“To allow all guests, including parents, an evening of relaxation we have chosen for our wedding day to be an adult-only occasion. We hope this advance notice means you are still able to share our big day and will enjoy having the evening off!”

Wedding Gifts

We never like to ask people for gifts, so this can often be a tricky one to tackle. Firstly, think of whether you want a physical gift, or if you would like money towards something you both want (honeymoon, car, a new home, etc.) — it’s entirely up to you.

Here is a list of some examples of how to ask graciously:

“We’ve lived together quite a while with all our pots and pans,
and as we don’t need homely gifts we’ve got another plan!
We know it’s not traditional, but an awful lot more fun,
to have items on our wedding list to help us catch some sun!
So if you’d like to give a gift and send us on our way,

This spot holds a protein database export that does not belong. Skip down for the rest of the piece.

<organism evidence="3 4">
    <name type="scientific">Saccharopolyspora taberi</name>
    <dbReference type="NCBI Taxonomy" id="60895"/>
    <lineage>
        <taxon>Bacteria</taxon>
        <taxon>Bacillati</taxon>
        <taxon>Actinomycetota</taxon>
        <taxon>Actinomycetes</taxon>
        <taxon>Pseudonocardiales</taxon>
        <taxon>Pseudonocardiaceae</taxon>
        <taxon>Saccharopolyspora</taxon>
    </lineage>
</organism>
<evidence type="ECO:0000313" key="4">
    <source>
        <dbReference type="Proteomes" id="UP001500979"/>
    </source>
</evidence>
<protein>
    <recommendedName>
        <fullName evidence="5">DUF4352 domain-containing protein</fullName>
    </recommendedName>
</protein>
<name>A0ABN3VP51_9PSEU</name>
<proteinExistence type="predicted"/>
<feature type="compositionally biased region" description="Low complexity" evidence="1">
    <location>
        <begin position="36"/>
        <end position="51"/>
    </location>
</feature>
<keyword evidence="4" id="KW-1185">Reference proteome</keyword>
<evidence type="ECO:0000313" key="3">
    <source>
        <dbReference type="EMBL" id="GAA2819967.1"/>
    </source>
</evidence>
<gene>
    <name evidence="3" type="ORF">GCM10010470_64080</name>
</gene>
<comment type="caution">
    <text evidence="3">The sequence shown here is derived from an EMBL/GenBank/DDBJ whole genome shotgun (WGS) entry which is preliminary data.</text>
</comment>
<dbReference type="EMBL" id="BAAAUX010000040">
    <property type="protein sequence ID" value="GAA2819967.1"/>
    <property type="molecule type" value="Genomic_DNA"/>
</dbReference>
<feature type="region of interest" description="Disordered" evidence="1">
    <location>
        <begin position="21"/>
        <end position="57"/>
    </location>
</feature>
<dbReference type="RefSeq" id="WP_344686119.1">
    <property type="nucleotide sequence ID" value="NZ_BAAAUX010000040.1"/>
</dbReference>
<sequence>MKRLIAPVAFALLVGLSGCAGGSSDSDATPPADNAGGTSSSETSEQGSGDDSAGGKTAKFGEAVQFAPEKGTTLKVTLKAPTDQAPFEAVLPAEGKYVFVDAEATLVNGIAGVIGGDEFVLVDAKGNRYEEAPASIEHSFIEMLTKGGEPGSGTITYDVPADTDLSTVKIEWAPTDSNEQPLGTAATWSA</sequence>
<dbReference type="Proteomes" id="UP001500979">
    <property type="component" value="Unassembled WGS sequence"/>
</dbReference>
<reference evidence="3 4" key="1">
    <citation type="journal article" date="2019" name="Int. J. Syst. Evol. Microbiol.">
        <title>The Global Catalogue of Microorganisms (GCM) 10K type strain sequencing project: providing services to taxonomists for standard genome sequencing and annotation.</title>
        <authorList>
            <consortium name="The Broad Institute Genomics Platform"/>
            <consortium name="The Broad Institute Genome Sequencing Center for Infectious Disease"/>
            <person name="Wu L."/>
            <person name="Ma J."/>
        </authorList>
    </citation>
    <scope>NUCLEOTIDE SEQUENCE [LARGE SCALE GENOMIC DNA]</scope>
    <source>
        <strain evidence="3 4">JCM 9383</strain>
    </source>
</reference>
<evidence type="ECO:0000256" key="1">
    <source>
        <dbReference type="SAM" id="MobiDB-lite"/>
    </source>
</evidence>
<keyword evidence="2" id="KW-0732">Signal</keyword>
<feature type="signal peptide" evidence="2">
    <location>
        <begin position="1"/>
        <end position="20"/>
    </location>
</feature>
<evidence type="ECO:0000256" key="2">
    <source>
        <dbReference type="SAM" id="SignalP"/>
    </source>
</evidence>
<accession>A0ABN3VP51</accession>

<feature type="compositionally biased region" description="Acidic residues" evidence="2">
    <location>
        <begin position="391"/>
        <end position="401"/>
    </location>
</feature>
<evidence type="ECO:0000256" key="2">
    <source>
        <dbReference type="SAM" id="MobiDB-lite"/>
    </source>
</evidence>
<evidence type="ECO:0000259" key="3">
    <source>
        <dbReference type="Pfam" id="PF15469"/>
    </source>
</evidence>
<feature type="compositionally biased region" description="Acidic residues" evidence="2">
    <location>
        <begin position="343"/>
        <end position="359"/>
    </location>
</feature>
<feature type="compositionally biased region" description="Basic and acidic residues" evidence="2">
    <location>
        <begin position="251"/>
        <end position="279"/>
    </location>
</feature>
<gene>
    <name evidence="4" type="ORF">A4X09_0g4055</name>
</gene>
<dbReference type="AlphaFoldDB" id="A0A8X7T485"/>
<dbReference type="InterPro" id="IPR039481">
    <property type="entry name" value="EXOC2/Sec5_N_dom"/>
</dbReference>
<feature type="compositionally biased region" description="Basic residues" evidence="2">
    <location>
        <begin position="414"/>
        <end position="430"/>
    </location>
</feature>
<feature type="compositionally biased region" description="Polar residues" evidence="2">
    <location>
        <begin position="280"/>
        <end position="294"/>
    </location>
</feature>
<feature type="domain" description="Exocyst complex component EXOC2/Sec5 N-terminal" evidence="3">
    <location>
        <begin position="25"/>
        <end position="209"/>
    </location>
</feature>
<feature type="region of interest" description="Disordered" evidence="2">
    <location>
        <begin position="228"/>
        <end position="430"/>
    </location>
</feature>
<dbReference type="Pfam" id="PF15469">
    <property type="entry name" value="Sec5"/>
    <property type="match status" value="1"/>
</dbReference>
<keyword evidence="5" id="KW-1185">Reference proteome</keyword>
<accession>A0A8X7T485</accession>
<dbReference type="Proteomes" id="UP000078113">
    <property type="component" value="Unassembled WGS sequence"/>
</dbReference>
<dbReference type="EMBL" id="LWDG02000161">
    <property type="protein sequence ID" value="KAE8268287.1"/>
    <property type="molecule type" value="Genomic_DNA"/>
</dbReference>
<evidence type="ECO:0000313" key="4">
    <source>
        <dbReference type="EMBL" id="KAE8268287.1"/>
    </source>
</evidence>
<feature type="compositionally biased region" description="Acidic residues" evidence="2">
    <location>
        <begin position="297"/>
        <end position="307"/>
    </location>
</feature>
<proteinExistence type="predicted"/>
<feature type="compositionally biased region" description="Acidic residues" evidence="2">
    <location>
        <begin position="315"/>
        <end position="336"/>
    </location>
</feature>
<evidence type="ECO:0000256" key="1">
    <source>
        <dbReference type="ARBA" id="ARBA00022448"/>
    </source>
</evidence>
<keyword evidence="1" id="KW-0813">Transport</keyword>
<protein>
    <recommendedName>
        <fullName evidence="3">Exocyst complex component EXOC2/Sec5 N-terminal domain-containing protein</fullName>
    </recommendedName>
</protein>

a donation to our honeymoon would really make our day!!”

“If you're thinking of giving us a gift, to help us on our way,
a gift of cash towards our honeymoon would really make our day.
Then while we're relaxing on the beach, or by the pool so blue,
we'll sit back and know that it’s truly thanks to you!”

“The most important gift to us is 
having you share on our special day.
But if you wish to contribute in 
some other way, we would love a few
pennies to put in our pot, for our
honeymoon trip after tying the knot!”